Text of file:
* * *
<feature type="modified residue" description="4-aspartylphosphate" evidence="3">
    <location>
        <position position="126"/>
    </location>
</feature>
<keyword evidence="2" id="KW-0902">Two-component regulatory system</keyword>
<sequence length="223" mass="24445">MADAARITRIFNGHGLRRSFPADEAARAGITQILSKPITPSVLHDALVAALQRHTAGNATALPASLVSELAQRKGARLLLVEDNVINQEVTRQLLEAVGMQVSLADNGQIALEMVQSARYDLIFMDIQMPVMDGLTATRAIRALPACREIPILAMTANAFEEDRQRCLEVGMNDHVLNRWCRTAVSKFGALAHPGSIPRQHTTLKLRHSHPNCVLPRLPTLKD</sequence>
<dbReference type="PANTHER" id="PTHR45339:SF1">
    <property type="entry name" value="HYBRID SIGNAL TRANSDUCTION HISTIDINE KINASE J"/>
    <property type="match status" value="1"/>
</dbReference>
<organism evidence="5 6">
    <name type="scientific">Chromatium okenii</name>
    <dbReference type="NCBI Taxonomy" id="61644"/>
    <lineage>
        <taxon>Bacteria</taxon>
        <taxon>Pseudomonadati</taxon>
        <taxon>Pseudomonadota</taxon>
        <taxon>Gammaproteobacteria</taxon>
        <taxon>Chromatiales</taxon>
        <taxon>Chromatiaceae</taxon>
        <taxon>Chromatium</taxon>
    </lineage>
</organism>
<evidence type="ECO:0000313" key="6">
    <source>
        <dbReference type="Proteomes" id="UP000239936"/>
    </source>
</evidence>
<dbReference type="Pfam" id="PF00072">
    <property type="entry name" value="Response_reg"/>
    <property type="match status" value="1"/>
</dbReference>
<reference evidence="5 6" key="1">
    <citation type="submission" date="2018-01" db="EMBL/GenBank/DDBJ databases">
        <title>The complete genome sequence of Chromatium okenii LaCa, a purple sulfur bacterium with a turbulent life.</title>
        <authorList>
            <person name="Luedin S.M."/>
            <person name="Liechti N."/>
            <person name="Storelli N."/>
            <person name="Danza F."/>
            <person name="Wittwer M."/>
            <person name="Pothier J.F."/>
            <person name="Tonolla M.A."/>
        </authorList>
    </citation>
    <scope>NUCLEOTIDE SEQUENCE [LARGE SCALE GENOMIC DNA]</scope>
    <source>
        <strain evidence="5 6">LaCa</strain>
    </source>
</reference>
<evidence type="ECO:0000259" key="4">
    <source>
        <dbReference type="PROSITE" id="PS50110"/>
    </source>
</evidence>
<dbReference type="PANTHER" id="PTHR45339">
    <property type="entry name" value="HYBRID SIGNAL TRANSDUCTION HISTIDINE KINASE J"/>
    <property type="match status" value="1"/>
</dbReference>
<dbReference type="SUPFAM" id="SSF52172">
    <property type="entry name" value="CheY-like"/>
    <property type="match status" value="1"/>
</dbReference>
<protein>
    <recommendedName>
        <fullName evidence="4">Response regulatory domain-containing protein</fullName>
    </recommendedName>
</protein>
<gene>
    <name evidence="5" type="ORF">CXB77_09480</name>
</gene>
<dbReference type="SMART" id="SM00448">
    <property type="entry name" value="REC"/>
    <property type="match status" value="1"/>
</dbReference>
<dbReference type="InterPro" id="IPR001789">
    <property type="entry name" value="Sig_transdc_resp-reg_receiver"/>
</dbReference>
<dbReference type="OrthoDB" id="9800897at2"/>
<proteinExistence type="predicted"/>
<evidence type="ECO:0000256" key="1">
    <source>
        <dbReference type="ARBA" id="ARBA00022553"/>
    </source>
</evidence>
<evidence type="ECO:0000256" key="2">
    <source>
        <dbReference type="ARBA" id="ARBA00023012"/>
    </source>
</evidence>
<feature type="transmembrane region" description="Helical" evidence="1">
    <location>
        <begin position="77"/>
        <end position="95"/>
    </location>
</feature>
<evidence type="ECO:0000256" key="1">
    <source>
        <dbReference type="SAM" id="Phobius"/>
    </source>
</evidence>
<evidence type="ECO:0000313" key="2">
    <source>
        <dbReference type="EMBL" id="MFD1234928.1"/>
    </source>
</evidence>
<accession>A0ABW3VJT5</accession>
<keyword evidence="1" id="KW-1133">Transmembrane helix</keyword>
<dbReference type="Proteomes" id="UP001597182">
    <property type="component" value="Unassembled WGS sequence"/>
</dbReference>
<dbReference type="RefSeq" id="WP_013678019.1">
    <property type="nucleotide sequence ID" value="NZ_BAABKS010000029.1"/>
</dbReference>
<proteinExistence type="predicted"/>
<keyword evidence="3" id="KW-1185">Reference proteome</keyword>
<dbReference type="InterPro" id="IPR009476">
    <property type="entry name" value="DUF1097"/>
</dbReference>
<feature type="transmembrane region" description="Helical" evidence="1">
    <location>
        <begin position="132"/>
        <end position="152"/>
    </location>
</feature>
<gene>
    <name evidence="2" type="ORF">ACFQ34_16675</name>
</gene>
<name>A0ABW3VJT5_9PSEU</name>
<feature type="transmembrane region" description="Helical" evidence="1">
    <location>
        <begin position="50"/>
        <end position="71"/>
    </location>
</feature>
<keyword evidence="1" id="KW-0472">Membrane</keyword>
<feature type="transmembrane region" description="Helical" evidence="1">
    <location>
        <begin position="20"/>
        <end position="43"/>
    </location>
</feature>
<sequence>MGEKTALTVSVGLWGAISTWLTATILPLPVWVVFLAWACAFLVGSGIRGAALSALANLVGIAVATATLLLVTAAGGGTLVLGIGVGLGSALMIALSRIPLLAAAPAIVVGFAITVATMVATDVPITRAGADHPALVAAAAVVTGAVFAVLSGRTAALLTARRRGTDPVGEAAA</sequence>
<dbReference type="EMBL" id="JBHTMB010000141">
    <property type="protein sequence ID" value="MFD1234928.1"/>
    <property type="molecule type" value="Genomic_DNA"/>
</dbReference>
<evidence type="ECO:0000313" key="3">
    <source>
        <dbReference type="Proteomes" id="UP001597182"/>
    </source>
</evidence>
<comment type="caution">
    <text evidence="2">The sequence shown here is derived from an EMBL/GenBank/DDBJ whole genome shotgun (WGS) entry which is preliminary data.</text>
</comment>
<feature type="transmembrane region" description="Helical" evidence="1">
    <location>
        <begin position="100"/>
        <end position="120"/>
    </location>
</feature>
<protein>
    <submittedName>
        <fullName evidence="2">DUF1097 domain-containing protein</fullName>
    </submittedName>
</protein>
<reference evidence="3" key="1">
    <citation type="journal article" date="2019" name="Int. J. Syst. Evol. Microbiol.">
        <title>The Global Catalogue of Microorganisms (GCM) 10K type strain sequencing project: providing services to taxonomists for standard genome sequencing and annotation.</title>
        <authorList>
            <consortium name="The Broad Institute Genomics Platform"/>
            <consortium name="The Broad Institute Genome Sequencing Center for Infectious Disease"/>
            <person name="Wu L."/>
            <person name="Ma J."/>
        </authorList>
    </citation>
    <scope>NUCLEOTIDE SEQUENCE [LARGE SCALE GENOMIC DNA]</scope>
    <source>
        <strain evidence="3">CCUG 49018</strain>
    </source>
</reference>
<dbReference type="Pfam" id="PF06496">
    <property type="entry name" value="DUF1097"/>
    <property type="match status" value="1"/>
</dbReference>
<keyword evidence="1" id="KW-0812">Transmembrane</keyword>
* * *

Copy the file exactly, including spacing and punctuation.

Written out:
<feature type="modified residue" description="4-aspartylphosphate" evidence="3">
    <location>
        <position position="126"/>
    </location>
</feature>
<keyword evidence="2" id="KW-0902">Two-component regulatory system</keyword>
<sequence length="223" mass="24445">MADAARITRIFNGHGLRRSFPADEAARAGITQILSKPITPSVLHDALVAALQRHTAGNATALPASLVSELAQRKGARLLLVEDNVINQEVTRQLLEAVGMQVSLADNGQIALEMVQSARYDLIFMDIQMPVMDGLTATRAIRALPACREIPILAMTANAFEEDRQRCLEVGMNDHVLNRWCRTAVSKFGALAHPGSIPRQHTTLKLRHSHPNCVLPRLPTLKD</sequence>
<dbReference type="PANTHER" id="PTHR45339:SF1">
    <property type="entry name" value="HYBRID SIGNAL TRANSDUCTION HISTIDINE KINASE J"/>
    <property type="match status" value="1"/>
</dbReference>
<organism evidence="5 6">
    <name type="scientific">Chromatium okenii</name>
    <dbReference type="NCBI Taxonomy" id="61644"/>
    <lineage>
        <taxon>Bacteria</taxon>
        <taxon>Pseudomonadati</taxon>
        <taxon>Pseudomonadota</taxon>
        <taxon>Gammaproteobacteria</taxon>
        <taxon>Chromatiales</taxon>
        <taxon>Chromatiaceae</taxon>
        <taxon>Chromatium</taxon>
    </lineage>
</organism>
<evidence type="ECO:0000313" key="6">
    <source>
        <dbReference type="Proteomes" id="UP000239936"/>
    </source>
</evidence>
<dbReference type="Pfam" id="PF00072">
    <property type="entry name" value="Response_reg"/>
    <property type="match status" value="1"/>
</dbReference>
<reference evidence="5 6" key="1">
    <citation type="submission" date="2018-01" db="EMBL/GenBank/DDBJ databases">
        <title>The complete genome sequence of Chromatium okenii LaCa, a purple sulfur bacterium with a turbulent life.</title>
        <authorList>
            <person name="Luedin S.M."/>
            <person name="Liechti N."/>
            <person name="Storelli N."/>
            <person name="Danza F."/>
            <person name="Wittwer M."/>
            <person name="Pothier J.F."/>
            <person name="Tonolla M.A."/>
        </authorList>
    </citation>
    <scope>NUCLEOTIDE SEQUENCE [LARGE SCALE GENOMIC DNA]</scope>
    <source>
        <strain evidence="5 6">LaCa</strain>
    </source>
</reference>
<evidence type="ECO:0000259" key="4">
    <source>
        <dbReference type="PROSITE" id="PS50110"/>
    </source>
</evidence>
<dbReference type="PANTHER" id="PTHR45339">
    <property type="entry name" value="HYBRID SIGNAL TRANSDUCTION HISTIDINE KINASE J"/>
    <property type="match status" value="1"/>
</dbReference>
<dbReference type="SUPFAM" id="SSF52172">
    <property type="entry name" value="CheY-like"/>
    <property type="match status" value="1"/>
</dbReference>
<protein>
    <recommendedName>
        <fullName evidence="4">Response regulatory domain-containing protein</fullName>
    </recommendedName>
</protein>
<gene>
    <name evidence="5" type="ORF">CXB77_09480</name>
</gene>
<dbReference type="SMART" id="SM00448">
    <property type="entry name" value="REC"/>
    <property type="match status" value="1"/>
</dbReference>
<dbReference type="InterPro" id="IPR001789">
    <property type="entry name" value="Sig_transdc_resp-reg_receiver"/>
</dbReference>
<dbReference type="OrthoDB" id="9800897at2"/>
<proteinExistence type="predicted"/>
<evidence type="ECO:0000256" key="1">
    <source>
        <dbReference type="ARBA" id="ARBA00022553"/>
    </source>
</evidence>
<evidence type="ECO:0000256" key="2">
    <source>
        <dbReference type="ARBA" id="ARBA00023012"/>
    </source>
</evidence>
<feature type="transmembrane region" description="Helical" evidence="1">
    <location>
        <begin position="77"/>
        <end position="95"/>
    </location>
</feature>
<evidence type="ECO:0000256" key="1">
    <source>
        <dbReference type="SAM" id="Phobius"/>
    </source>
</evidence>
<evidence type="ECO:0000313" key="2">
    <source>
        <dbReference type="EMBL" id="MFD1234928.1"/>
    </source>
</evidence>
<accession>A0ABW3VJT5</accession>
<keyword evidence="1" id="KW-1133">Transmembrane helix</keyword>
<dbReference type="Proteomes" id="UP001597182">
    <property type="component" value="Unassembled WGS sequence"/>
</dbReference>
<dbReference type="RefSeq" id="WP_013678019.1">
    <property type="nucleotide sequence ID" value="NZ_BAABKS010000029.1"/>
</dbReference>
<proteinExistence type="predicted"/>
<keyword evidence="3" id="KW-1185">Reference proteome</keyword>
<dbReference type="InterPro" id="IPR009476">
    <property type="entry name" value="DUF1097"/>
</dbReference>
<feature type="transmembrane region" description="Helical" evidence="1">
    <location>
        <begin position="132"/>
        <end position="152"/>
    </location>
</feature>
<gene>
    <name evidence="2" type="ORF">ACFQ34_16675</name>
</gene>
<name>A0ABW3VJT5_9PSEU</name>
<feature type="transmembrane region" description="Helical" evidence="1">
    <location>
        <begin position="50"/>
        <end position="71"/>
    </location>
</feature>
<keyword evidence="1" id="KW-0472">Membrane</keyword>
<feature type="transmembrane region" description="Helical" evidence="1">
    <location>
        <begin position="20"/>
        <end position="43"/>
    </location>
</feature>
<sequence>MGEKTALTVSVGLWGAISTWLTATILPLPVWVVFLAWACAFLVGSGIRGAALSALANLVGIAVATATLLLVTAAGGGTLVLGIGVGLGSALMIALSRIPLLAAAPAIVVGFAITVATMVATDVPITRAGADHPALVAAAAVVTGAVFAVLSGRTAALLTARRRGTDPVGEAAA</sequence>
<dbReference type="EMBL" id="JBHTMB010000141">
    <property type="protein sequence ID" value="MFD1234928.1"/>
    <property type="molecule type" value="Genomic_DNA"/>
</dbReference>
<evidence type="ECO:0000313" key="3">
    <source>
        <dbReference type="Proteomes" id="UP001597182"/>
    </source>
</evidence>
<comment type="caution">
    <text evidence="2">The sequence shown here is derived from an EMBL/GenBank/DDBJ whole genome shotgun (WGS) entry which is preliminary data.</text>
</comment>
<feature type="transmembrane region" description="Helical" evidence="1">
    <location>
        <begin position="100"/>
        <end position="120"/>
    </location>
</feature>
<protein>
    <submittedName>
        <fullName evidence="2">DUF1097 domain-containing protein</fullName>
    </submittedName>
</protein>
<reference evidence="3" key="1">
    <citation type="journal article" date="2019" name="Int. J. Syst. Evol. Microbiol.">
        <title>The Global Catalogue of Microorganisms (GCM) 10K type strain sequencing project: providing services to taxonomists for standard genome sequencing and annotation.</title>
        <authorList>
            <consortium name="The Broad Institute Genomics Platform"/>
            <consortium name="The Broad Institute Genome Sequencing Center for Infectious Disease"/>
            <person name="Wu L."/>
            <person name="Ma J."/>
        </authorList>
    </citation>
    <scope>NUCLEOTIDE SEQUENCE [LARGE SCALE GENOMIC DNA]</scope>
    <source>
        <strain evidence="3">CCUG 49018</strain>
    </source>
</reference>
<dbReference type="Pfam" id="PF06496">
    <property type="entry name" value="DUF1097"/>
    <property type="match status" value="1"/>
</dbReference>
<keyword evidence="1" id="KW-0812">Transmembrane</keyword>